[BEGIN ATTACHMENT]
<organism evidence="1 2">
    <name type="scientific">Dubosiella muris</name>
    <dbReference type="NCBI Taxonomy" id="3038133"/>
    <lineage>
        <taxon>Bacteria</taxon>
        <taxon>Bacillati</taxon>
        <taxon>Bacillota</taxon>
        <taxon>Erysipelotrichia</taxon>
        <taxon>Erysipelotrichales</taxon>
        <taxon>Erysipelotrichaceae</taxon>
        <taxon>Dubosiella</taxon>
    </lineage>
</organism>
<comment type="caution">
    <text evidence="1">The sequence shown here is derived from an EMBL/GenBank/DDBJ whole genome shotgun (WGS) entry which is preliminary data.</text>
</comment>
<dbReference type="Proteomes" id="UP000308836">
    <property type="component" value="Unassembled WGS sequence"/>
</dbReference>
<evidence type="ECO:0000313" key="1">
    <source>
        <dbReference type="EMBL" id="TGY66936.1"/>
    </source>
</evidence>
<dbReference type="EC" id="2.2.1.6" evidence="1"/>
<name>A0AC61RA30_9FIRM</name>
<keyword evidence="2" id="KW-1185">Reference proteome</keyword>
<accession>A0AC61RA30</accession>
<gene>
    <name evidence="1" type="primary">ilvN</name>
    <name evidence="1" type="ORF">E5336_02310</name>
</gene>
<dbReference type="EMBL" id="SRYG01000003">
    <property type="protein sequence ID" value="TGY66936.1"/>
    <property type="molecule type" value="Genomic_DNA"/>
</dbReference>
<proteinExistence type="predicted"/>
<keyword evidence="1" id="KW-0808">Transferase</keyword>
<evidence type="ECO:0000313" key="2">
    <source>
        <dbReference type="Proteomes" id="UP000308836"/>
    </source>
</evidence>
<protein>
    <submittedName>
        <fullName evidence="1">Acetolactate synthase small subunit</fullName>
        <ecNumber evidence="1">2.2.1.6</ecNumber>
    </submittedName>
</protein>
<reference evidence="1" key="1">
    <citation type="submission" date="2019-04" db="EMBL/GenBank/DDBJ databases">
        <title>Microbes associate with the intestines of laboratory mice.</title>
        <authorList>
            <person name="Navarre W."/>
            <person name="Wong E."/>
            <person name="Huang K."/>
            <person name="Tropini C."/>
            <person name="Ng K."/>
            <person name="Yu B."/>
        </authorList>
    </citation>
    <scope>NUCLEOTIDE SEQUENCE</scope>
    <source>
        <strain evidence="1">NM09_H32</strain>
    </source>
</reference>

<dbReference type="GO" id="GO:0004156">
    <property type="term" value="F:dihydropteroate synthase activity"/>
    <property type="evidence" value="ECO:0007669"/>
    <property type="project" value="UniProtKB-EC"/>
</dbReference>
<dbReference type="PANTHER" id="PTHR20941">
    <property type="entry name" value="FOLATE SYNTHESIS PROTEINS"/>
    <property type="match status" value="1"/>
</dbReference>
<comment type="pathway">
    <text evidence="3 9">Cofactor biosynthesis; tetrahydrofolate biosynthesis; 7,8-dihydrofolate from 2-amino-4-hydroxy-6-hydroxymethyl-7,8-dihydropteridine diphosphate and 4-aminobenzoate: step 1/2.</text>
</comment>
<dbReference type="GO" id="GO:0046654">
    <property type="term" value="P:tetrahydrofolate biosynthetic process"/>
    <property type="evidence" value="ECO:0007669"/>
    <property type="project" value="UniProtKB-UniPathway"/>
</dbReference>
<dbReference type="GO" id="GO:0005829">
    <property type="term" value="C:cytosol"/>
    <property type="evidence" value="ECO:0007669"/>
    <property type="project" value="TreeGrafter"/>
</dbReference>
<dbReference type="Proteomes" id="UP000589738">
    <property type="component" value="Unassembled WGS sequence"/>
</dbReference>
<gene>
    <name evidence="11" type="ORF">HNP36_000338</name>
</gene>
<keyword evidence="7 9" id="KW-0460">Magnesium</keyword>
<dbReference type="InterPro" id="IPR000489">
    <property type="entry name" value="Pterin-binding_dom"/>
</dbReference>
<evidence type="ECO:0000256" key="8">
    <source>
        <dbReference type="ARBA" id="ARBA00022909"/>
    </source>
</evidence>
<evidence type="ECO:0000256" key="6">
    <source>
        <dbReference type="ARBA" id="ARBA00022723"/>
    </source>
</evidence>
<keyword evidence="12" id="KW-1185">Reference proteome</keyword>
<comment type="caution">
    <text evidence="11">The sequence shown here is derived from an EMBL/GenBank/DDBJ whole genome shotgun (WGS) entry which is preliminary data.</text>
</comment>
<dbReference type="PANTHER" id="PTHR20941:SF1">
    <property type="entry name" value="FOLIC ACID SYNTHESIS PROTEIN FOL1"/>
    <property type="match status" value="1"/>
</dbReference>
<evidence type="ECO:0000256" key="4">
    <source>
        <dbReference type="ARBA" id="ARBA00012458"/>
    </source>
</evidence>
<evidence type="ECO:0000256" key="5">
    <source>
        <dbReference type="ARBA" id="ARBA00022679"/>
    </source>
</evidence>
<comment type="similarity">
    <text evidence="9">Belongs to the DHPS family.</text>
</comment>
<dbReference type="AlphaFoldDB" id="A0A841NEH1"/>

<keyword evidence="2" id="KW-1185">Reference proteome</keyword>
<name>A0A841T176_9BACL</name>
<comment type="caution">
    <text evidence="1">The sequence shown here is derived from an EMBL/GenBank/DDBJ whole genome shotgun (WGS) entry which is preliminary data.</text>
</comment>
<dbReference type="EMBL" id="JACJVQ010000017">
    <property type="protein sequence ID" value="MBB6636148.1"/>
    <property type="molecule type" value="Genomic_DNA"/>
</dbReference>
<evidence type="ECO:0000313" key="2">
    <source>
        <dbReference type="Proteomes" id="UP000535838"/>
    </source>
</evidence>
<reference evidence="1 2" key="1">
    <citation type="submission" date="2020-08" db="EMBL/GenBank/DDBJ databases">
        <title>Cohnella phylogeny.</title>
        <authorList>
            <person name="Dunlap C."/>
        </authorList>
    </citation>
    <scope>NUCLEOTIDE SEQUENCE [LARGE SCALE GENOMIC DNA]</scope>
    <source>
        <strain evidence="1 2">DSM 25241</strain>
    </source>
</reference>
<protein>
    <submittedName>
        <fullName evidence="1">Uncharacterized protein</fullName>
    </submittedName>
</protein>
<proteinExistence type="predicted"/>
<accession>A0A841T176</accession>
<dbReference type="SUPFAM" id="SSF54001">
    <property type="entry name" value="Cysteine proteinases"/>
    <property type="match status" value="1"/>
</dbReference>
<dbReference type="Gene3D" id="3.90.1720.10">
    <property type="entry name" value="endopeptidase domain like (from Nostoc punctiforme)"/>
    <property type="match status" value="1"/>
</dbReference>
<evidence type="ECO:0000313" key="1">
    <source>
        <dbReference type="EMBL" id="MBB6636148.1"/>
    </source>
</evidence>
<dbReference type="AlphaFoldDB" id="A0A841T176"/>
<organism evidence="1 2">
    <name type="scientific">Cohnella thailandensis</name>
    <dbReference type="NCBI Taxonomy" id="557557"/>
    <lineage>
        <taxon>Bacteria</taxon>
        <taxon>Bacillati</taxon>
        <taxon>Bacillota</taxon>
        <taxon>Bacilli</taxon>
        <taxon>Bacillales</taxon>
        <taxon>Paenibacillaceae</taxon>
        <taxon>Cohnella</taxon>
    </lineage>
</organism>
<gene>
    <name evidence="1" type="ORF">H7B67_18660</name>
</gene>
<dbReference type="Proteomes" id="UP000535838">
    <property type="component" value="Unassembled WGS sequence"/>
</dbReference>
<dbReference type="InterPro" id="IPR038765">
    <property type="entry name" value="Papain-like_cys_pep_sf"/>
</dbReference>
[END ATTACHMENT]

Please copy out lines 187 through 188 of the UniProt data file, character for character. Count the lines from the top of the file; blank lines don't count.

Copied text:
        <taxon>Paenibacillaceae</taxon>
        <taxon>Cohnella</taxon>